The Street Where I Live

Seven months ago I moved into a condo on Bannatyne Avenue in Winnipeg. Today while I was reading an essay by Ed Rea about Winnipeg called Prairie Metropolis: A Personal View I came across the name A.G.Bannatyne.

I knew Bannatyne Avenue had been made famous by the Winnipeg singing sensation The Guess Who when they named their second album So Long Bannatyne. The record has a song on it called So Long Bannatyne. 

But could Bannatyne Avenue also be named after someone who had been important to the history of Winnipeg?

Meet A.G.  Bannatyne aka Andrew Graham Bannatyne who was born in the Orkney Islands in 1829 and began working for the Hudson’s Bay Company in Norway House in 1846. 

In 1850 Andrew fell in love with this young woman named Annie McDermot, one of 15 children of Andrew McDermot and Sarah McNab.  Annie was highly educated. Her Dad was a wealthy Red River merchant. Unfortunately the Hudson’s Bay Company did not look kindly on its junior clerks getting married so in order to wed the fair Annie, Andrew had to quit his job. 

Andrew decided to start a merchant firm in Red River with a partner and soon it was a large and flourishing business. The Hudson’s Bay Company must have been a little upset with Andrew for leaving them since they accused him of illegal trading in 1847. Apparently he weathered that storm nicely because he was appointed a Red River magistrate in 1861.

In 1868 when Louis Riel led a rebellion against the government of Canada and set up his own provisional government in Manitoba, Andrew Bannatyne  tried to serve as a mediator between the two warring factions.  This didn’t necessarily make him very popular. 


However despite this he was appointed the first postmaster of Winnipeg in 1871 and helped to found the first Free Masons lodge in the province of Manitoba.

 By now he and Annie had three children. Annie had given birth ten times but seven children had died. Annie was not only devoted to her family but gave lots of her time to various Winnipeg charities, in particular the Winnipeg General Hospital which the two Andrews in her life–her father and husband,  had helped to found at her request and with her encouragement. Annie is known as one of Winnipeg’s first philanthropists. Annie,  a Metis, was outspoken and opinionated.  She was incensed when a Winnipeg writer named Charles Mair wrote an article for the Toronto Globe in which he made derogatory comments about the women of mixed blood in the Red River Settlement. 

Annie knew that Mair came into her husband’s store every Saturday to collect his mail and she told the store clerk that as soon as Mair arrived she wanted to know. The clerk dutifully informed Annie of Mair’s arrival and she burst into the store brandishing a horse whip. Grabbing Mair by the nose she gave him a half-dozen licks with the whip and shouted, “That’s how the women of Red River treat those who insult them.” Mair to his credit did not retaliate and left the store in humiliation. Luckily a priest named George Dugas was in the store at the time and wrote about the debacle he had witnessed in his journal. Later Louis Riel would write a humourous poem about the encounter between Mr. Mair and Mrs. Bannatyne.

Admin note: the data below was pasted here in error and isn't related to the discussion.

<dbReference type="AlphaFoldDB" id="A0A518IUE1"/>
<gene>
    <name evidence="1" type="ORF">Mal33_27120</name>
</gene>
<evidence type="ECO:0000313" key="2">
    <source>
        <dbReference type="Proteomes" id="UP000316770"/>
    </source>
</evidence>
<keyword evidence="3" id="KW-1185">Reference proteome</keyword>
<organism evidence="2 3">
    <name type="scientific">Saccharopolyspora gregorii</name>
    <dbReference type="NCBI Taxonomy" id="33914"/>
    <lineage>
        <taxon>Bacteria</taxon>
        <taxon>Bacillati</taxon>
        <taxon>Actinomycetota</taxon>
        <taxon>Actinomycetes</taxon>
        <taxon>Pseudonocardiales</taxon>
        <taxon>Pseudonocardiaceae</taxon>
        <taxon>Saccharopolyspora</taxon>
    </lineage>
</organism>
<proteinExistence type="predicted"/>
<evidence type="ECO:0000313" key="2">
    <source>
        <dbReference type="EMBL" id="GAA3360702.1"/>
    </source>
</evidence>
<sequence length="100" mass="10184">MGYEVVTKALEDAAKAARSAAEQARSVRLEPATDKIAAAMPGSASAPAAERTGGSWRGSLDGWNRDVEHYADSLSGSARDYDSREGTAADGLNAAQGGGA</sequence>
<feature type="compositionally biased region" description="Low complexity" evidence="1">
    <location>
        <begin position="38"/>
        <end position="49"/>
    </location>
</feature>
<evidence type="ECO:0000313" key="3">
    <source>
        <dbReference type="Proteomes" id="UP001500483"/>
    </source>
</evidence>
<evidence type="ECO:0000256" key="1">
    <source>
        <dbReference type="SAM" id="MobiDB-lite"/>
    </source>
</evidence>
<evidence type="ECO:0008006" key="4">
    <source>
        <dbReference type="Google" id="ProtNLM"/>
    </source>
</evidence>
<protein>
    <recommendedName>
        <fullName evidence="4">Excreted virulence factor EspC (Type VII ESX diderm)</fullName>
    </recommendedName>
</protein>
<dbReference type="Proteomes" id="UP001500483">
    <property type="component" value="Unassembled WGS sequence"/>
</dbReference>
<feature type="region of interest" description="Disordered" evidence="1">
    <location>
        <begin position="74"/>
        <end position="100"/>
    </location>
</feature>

During the 1870’s Andrew Bannatyne did several noteworthy things that might have merited naming a street after him. He helped found the Winnipeg Board of Trade and the Manitoba Historical Society. He was elected to the House of Commons in 1875 and……….he played in Winnipeg’s first ever curling match in December of 1876. 

Unfortunately Andrew Bannatyne’s business did not fair well in the 1880’s and he lost all his wealth and land. He retired from politics in 1878 and died in 1889.

They say that Bannatyne Avenue was named after Andrew Bannatyne but I’d like to think it was named after his wife Annie too. Her feisty compassionate personality makes her every bit as colorful a historical figure as her husband. 

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Categories: Exchange District, Famous Citizens, Historical Events | Tags: , , , , , , | 1 Comment

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One thought on “The Street Where I Live

  1. Al Loeppky

    I like your post, MaryLou. One note: Riel’s actions in what is now Manitoba are usually considered a resistance rather than a rebellion. The government of Canada did not own the land they were surveying to take over when Riel set up his provisional government. In fact, much of the list of rights suggested by Riel’s people comprise part of the Manitoba Act which made Manitoba a province. People who think of Riel as a traitor use the word ‘rebellion’ while those who consider him a hero use ‘resistance’. A small point, but you can see where my sympathies lie.

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